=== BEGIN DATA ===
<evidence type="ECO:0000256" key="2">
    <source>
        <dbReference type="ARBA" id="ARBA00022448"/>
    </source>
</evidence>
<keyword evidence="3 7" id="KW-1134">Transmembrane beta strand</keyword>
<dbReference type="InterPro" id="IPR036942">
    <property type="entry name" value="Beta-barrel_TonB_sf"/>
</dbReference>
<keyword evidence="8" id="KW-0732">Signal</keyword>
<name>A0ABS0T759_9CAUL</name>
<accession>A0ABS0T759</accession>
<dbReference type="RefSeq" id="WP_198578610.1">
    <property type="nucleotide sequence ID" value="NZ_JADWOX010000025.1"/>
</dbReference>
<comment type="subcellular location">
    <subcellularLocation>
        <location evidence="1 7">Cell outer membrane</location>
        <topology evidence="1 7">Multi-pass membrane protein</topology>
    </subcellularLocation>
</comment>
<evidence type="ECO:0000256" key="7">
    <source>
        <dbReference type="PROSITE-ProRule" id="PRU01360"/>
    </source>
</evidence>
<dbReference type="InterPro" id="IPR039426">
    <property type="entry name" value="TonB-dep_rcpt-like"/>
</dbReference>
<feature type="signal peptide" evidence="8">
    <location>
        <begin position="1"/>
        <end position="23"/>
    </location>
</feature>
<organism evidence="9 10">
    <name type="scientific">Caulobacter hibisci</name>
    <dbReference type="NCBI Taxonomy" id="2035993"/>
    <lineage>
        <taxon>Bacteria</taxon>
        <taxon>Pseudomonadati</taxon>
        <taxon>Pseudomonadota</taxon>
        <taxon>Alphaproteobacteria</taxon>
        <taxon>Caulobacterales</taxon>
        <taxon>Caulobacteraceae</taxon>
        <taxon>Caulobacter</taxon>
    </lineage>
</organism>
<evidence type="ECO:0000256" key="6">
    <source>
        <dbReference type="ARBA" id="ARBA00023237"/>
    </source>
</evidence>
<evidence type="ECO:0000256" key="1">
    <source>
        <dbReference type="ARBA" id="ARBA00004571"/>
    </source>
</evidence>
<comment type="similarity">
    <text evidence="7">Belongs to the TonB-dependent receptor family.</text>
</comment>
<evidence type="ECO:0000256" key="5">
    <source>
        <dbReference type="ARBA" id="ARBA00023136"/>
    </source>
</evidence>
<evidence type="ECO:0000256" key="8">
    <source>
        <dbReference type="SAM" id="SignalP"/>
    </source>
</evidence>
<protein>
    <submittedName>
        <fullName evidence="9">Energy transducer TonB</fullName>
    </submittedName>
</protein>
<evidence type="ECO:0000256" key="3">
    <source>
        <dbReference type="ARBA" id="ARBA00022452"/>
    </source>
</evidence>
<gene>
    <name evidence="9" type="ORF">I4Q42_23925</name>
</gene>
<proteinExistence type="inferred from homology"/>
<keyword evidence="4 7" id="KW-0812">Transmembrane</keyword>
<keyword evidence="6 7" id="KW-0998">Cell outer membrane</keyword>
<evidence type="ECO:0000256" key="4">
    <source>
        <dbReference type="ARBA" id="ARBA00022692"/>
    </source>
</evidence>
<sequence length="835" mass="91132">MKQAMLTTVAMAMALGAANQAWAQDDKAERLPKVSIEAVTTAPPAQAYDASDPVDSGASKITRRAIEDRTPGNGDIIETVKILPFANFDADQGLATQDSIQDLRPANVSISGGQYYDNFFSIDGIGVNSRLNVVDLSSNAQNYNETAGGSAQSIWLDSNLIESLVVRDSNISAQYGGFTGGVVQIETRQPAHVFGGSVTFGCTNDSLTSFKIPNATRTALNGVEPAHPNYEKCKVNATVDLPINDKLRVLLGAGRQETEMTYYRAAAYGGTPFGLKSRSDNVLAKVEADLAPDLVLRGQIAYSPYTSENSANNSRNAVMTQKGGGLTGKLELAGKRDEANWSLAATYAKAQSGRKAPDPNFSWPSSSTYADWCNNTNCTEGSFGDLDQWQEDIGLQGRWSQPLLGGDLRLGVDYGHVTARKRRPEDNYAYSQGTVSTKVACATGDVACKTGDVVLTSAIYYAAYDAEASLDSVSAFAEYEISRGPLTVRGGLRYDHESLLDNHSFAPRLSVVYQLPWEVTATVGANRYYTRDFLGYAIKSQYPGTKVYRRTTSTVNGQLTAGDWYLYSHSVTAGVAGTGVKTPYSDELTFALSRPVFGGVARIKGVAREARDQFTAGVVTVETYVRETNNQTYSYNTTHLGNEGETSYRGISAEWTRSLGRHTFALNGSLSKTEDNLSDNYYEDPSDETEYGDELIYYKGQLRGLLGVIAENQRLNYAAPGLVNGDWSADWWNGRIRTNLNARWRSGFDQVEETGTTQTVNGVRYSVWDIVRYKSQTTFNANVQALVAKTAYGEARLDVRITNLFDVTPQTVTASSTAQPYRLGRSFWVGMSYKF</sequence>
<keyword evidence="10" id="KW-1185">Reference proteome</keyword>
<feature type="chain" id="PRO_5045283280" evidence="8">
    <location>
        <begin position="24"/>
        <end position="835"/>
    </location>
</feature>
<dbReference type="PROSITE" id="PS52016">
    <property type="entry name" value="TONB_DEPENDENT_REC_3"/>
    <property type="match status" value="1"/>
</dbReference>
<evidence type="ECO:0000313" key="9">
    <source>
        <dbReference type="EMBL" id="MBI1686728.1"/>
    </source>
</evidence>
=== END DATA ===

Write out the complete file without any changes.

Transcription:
<evidence type="ECO:0000256" key="2">
    <source>
        <dbReference type="ARBA" id="ARBA00022448"/>
    </source>
</evidence>
<keyword evidence="3 7" id="KW-1134">Transmembrane beta strand</keyword>
<dbReference type="InterPro" id="IPR036942">
    <property type="entry name" value="Beta-barrel_TonB_sf"/>
</dbReference>
<keyword evidence="8" id="KW-0732">Signal</keyword>
<name>A0ABS0T759_9CAUL</name>
<accession>A0ABS0T759</accession>
<dbReference type="RefSeq" id="WP_198578610.1">
    <property type="nucleotide sequence ID" value="NZ_JADWOX010000025.1"/>
</dbReference>
<comment type="subcellular location">
    <subcellularLocation>
        <location evidence="1 7">Cell outer membrane</location>
        <topology evidence="1 7">Multi-pass membrane protein</topology>
    </subcellularLocation>
</comment>
<evidence type="ECO:0000256" key="7">
    <source>
        <dbReference type="PROSITE-ProRule" id="PRU01360"/>
    </source>
</evidence>
<dbReference type="InterPro" id="IPR039426">
    <property type="entry name" value="TonB-dep_rcpt-like"/>
</dbReference>
<feature type="signal peptide" evidence="8">
    <location>
        <begin position="1"/>
        <end position="23"/>
    </location>
</feature>
<organism evidence="9 10">
    <name type="scientific">Caulobacter hibisci</name>
    <dbReference type="NCBI Taxonomy" id="2035993"/>
    <lineage>
        <taxon>Bacteria</taxon>
        <taxon>Pseudomonadati</taxon>
        <taxon>Pseudomonadota</taxon>
        <taxon>Alphaproteobacteria</taxon>
        <taxon>Caulobacterales</taxon>
        <taxon>Caulobacteraceae</taxon>
        <taxon>Caulobacter</taxon>
    </lineage>
</organism>
<evidence type="ECO:0000256" key="6">
    <source>
        <dbReference type="ARBA" id="ARBA00023237"/>
    </source>
</evidence>
<evidence type="ECO:0000256" key="1">
    <source>
        <dbReference type="ARBA" id="ARBA00004571"/>
    </source>
</evidence>
<comment type="similarity">
    <text evidence="7">Belongs to the TonB-dependent receptor family.</text>
</comment>
<evidence type="ECO:0000256" key="5">
    <source>
        <dbReference type="ARBA" id="ARBA00023136"/>
    </source>
</evidence>
<evidence type="ECO:0000256" key="8">
    <source>
        <dbReference type="SAM" id="SignalP"/>
    </source>
</evidence>
<protein>
    <submittedName>
        <fullName evidence="9">Energy transducer TonB</fullName>
    </submittedName>
</protein>
<evidence type="ECO:0000256" key="3">
    <source>
        <dbReference type="ARBA" id="ARBA00022452"/>
    </source>
</evidence>
<gene>
    <name evidence="9" type="ORF">I4Q42_23925</name>
</gene>
<proteinExistence type="inferred from homology"/>
<keyword evidence="4 7" id="KW-0812">Transmembrane</keyword>
<keyword evidence="6 7" id="KW-0998">Cell outer membrane</keyword>
<evidence type="ECO:0000256" key="4">
    <source>
        <dbReference type="ARBA" id="ARBA00022692"/>
    </source>
</evidence>
<sequence length="835" mass="91132">MKQAMLTTVAMAMALGAANQAWAQDDKAERLPKVSIEAVTTAPPAQAYDASDPVDSGASKITRRAIEDRTPGNGDIIETVKILPFANFDADQGLATQDSIQDLRPANVSISGGQYYDNFFSIDGIGVNSRLNVVDLSSNAQNYNETAGGSAQSIWLDSNLIESLVVRDSNISAQYGGFTGGVVQIETRQPAHVFGGSVTFGCTNDSLTSFKIPNATRTALNGVEPAHPNYEKCKVNATVDLPINDKLRVLLGAGRQETEMTYYRAAAYGGTPFGLKSRSDNVLAKVEADLAPDLVLRGQIAYSPYTSENSANNSRNAVMTQKGGGLTGKLELAGKRDEANWSLAATYAKAQSGRKAPDPNFSWPSSSTYADWCNNTNCTEGSFGDLDQWQEDIGLQGRWSQPLLGGDLRLGVDYGHVTARKRRPEDNYAYSQGTVSTKVACATGDVACKTGDVVLTSAIYYAAYDAEASLDSVSAFAEYEISRGPLTVRGGLRYDHESLLDNHSFAPRLSVVYQLPWEVTATVGANRYYTRDFLGYAIKSQYPGTKVYRRTTSTVNGQLTAGDWYLYSHSVTAGVAGTGVKTPYSDELTFALSRPVFGGVARIKGVAREARDQFTAGVVTVETYVRETNNQTYSYNTTHLGNEGETSYRGISAEWTRSLGRHTFALNGSLSKTEDNLSDNYYEDPSDETEYGDELIYYKGQLRGLLGVIAENQRLNYAAPGLVNGDWSADWWNGRIRTNLNARWRSGFDQVEETGTTQTVNGVRYSVWDIVRYKSQTTFNANVQALVAKTAYGEARLDVRITNLFDVTPQTVTASSTAQPYRLGRSFWVGMSYKF</sequence>
<keyword evidence="10" id="KW-1185">Reference proteome</keyword>
<feature type="chain" id="PRO_5045283280" evidence="8">
    <location>
        <begin position="24"/>
        <end position="835"/>
    </location>
</feature>
<dbReference type="PROSITE" id="PS52016">
    <property type="entry name" value="TONB_DEPENDENT_REC_3"/>
    <property type="match status" value="1"/>
</dbReference>
<evidence type="ECO:0000313" key="9">
    <source>
        <dbReference type="EMBL" id="MBI1686728.1"/>
    </source>
</evidence>